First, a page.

Everything Steve touches turns to gold

Written by: Allan Border
Published: Thursday, February 3, 2000, 0:00 [IST]
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The first of the final between Australia and Pakistan promised to be an exciting contest. There had been a lot of rhetoric coming out of both camps regarding their respective chances in the lead-up to the game. Unfortunately, the Pakistanis were left talking a good game and not delivering the goods out on the field.

The Australians were again brilliant. They have been so consistent, especially when bowling with the new ball. Glenn McGrath was at his hostile best and his combination with young Brett Lee is quite awesome. This gruesome twosome completely destroyed the Pakistan top order. Once they had finished their opening onslaught, the game was basically as good as over.

At one stage, Pakistan was reeling at 4-17 and later 5-28, with almost no chance of getting themselves back into the game. As is regulation in these situations, the irrepressible Moin Khan dragged his team to some semblance of respectability with a particularly belligerent 47 that allowed the score to reach 154.

At the start of the Australian innings, Shoaib Akhtar was charging in and his pace was quite blistering. While he was bowling in tandem with his captain, Akram, the Pakistanis had an outside chance. A couple of early wickets (Gilchrist and M Waugh) had the Pakistan supporters making plenty of noise. The resistance was broken once Ponting combined with the ever-reliable Michael Bevan who was dismissed just before the end for 54.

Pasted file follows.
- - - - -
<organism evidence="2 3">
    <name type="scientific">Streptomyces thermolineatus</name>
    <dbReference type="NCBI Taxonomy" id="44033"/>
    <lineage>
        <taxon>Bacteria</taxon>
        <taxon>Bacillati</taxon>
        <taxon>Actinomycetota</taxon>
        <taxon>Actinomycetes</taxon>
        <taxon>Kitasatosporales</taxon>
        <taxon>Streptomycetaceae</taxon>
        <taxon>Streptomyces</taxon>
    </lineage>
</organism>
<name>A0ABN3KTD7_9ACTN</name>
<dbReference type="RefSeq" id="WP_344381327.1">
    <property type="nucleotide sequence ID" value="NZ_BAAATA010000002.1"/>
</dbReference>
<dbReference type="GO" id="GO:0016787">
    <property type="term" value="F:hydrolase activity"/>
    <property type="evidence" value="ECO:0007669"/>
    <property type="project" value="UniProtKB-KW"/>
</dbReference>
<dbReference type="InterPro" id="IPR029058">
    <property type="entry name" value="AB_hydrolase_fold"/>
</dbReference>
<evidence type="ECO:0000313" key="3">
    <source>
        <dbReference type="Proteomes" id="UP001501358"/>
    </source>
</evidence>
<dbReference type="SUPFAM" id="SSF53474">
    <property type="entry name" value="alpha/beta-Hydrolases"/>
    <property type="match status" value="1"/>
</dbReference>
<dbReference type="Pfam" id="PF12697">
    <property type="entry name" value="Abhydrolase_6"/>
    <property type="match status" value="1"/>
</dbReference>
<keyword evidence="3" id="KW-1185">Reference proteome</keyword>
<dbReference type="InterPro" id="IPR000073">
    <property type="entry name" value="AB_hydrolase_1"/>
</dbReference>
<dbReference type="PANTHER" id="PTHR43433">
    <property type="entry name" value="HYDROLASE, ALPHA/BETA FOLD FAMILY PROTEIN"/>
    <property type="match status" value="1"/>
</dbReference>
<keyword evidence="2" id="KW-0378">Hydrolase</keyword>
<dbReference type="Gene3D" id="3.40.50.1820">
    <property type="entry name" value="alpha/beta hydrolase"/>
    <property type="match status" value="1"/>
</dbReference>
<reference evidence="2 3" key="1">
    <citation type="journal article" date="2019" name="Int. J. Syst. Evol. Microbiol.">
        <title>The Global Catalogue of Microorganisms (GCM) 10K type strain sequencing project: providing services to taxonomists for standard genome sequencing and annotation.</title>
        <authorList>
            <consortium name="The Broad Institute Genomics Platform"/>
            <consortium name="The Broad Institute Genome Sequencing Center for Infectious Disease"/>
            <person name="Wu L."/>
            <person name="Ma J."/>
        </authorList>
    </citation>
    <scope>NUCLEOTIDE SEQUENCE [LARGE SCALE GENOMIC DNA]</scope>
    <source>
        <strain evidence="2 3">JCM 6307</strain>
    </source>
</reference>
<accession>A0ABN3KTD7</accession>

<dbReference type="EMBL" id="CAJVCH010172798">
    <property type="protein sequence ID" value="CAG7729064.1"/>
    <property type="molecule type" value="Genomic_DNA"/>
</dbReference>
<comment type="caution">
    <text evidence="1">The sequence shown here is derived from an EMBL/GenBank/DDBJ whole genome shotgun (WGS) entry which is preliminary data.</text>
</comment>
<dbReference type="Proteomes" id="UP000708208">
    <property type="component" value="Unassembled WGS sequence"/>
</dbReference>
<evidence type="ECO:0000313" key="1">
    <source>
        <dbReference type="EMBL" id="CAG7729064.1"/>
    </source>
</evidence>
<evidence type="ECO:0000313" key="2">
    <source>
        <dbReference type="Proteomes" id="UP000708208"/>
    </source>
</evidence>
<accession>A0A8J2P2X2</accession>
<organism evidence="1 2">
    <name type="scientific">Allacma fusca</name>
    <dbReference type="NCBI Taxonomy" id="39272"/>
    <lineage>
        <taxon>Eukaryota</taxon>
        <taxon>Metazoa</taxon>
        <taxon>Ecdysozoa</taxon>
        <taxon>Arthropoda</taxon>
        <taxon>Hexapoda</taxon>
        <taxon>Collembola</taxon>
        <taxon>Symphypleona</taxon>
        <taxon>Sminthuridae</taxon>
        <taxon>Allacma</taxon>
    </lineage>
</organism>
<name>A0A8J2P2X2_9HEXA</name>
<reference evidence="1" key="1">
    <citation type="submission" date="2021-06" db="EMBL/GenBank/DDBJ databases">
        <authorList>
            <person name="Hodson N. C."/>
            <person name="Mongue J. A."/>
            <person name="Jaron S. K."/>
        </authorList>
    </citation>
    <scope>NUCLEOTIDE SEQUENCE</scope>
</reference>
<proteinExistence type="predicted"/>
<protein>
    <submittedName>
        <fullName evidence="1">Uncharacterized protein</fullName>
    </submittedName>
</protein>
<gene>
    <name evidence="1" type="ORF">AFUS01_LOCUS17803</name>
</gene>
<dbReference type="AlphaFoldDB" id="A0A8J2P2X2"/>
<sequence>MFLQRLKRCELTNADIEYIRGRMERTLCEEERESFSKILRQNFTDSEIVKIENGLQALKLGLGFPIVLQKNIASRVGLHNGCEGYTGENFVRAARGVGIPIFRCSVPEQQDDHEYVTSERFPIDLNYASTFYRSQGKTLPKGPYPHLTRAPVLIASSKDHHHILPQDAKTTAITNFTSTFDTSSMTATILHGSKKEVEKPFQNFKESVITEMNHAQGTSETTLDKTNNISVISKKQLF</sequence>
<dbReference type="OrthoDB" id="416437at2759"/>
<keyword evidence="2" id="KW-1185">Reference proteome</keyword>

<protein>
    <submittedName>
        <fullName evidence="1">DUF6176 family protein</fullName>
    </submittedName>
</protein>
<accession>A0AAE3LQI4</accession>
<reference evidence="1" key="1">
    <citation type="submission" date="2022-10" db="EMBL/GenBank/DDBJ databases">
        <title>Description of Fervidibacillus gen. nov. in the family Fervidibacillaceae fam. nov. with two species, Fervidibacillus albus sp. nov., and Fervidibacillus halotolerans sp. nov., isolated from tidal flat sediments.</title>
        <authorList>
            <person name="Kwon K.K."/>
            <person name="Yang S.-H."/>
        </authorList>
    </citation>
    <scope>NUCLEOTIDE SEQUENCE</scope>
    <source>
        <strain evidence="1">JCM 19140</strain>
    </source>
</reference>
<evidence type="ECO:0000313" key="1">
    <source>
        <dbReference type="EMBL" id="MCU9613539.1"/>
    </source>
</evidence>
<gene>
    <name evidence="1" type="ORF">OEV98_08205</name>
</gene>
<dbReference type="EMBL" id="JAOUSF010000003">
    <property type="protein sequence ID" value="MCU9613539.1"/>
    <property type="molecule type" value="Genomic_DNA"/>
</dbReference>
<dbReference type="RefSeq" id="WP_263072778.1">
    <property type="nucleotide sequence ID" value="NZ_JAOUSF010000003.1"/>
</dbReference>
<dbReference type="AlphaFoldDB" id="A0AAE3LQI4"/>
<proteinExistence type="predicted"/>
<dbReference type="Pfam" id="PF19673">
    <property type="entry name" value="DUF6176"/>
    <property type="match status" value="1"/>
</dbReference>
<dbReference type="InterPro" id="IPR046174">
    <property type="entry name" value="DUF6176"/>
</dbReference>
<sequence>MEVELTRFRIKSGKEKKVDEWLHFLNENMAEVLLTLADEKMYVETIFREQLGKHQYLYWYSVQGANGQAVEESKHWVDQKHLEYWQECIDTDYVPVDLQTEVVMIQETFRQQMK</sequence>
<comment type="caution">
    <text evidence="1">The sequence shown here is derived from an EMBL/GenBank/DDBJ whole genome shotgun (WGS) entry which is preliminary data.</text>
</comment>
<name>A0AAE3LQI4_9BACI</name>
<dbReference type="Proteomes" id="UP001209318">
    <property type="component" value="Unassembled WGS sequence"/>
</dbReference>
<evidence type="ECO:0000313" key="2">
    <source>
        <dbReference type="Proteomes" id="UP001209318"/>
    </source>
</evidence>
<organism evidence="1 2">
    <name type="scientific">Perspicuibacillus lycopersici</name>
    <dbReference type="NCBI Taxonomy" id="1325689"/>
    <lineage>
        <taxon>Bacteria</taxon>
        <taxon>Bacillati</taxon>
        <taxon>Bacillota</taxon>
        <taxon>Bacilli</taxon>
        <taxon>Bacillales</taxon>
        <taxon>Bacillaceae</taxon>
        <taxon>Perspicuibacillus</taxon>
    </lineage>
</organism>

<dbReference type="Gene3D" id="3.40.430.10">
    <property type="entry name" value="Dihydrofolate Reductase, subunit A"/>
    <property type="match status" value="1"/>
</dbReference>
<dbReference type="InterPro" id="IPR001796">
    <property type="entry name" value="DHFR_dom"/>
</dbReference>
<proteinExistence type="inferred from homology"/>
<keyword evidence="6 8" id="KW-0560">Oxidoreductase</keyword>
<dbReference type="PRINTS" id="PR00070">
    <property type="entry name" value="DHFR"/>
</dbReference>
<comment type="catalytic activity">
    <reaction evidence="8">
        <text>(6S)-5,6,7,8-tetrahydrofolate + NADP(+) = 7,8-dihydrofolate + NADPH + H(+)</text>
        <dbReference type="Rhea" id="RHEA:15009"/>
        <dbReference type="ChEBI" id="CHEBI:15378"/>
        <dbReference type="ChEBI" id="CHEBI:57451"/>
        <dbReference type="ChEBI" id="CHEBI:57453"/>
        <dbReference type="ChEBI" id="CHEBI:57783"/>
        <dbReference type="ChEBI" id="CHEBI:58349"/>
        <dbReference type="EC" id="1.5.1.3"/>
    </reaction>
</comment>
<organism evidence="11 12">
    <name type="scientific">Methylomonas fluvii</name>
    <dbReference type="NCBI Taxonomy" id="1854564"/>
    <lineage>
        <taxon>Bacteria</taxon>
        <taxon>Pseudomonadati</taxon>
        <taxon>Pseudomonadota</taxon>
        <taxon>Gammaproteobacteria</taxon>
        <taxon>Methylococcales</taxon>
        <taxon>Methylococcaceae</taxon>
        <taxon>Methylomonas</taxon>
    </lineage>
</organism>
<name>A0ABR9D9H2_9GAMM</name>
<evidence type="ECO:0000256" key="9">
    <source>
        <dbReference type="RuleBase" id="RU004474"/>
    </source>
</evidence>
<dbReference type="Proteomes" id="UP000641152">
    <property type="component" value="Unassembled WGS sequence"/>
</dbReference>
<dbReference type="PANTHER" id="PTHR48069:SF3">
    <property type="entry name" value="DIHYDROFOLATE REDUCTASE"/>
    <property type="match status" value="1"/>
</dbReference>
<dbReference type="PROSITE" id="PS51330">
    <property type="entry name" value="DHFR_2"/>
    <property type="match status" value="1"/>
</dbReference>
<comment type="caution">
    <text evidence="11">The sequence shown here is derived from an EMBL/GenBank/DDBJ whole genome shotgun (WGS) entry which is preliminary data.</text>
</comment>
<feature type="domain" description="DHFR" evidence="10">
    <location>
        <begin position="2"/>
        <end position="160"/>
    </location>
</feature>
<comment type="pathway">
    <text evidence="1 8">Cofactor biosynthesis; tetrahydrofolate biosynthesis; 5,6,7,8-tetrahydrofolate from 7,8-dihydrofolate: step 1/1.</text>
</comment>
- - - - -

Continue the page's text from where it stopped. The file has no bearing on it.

I must admit to being a little reluctant to see Bevan elevated to the number four position - not because of any reason other than that he has been outstanding in his role at number six. Michael has performed some minor miracles in this position and I was surprised Stephen Waugh decided to make the move.

I should have known better than to doubt the current Australian captain. Everything he touches at the moment turns to gold, so I'm not really surprised the Bevan experiment has worked so well.

The Australian players would have entered this contest feeling on top of the world after a magnificent gala evening feted them and their brilliant performances over the last twelve months. The three main awards were: The One Day Cricketer of the Year which went to Shane Warne just pipping Mark Waugh; the Test Match Player of the Year went to Glenn McGrath and the big award, the Player of the Year, now known as the Allan Border Medal, (I must admit to a great deal of personal pride), was also awarded to Glenn McGrath who polled ten more votes than Stephen Waugh.

It was a great night of nostalgia with over 1,000 people in attendance and just further emphasises the great cricket family we have here in Australia.

The current players are very aware of their heritage in this great game and have initiated a lot of events where they invite past players to join them at team meetings and dinners. This has been a great idea and shows the tremendous respect the current bunch have for the Australian cricketers who have played before them.

I really believe that these efforts at recognising the significance of being part of a great cricketing history is really giving Stephen Waugh's Australians a huge psychological edge going into all their recent matches.

So it is off to Sydney for the second final. Hopefully, the Pakistanis can regroup and take the series to a third game. My gut feeling is that Aussies will win in two.

Professional Management Group

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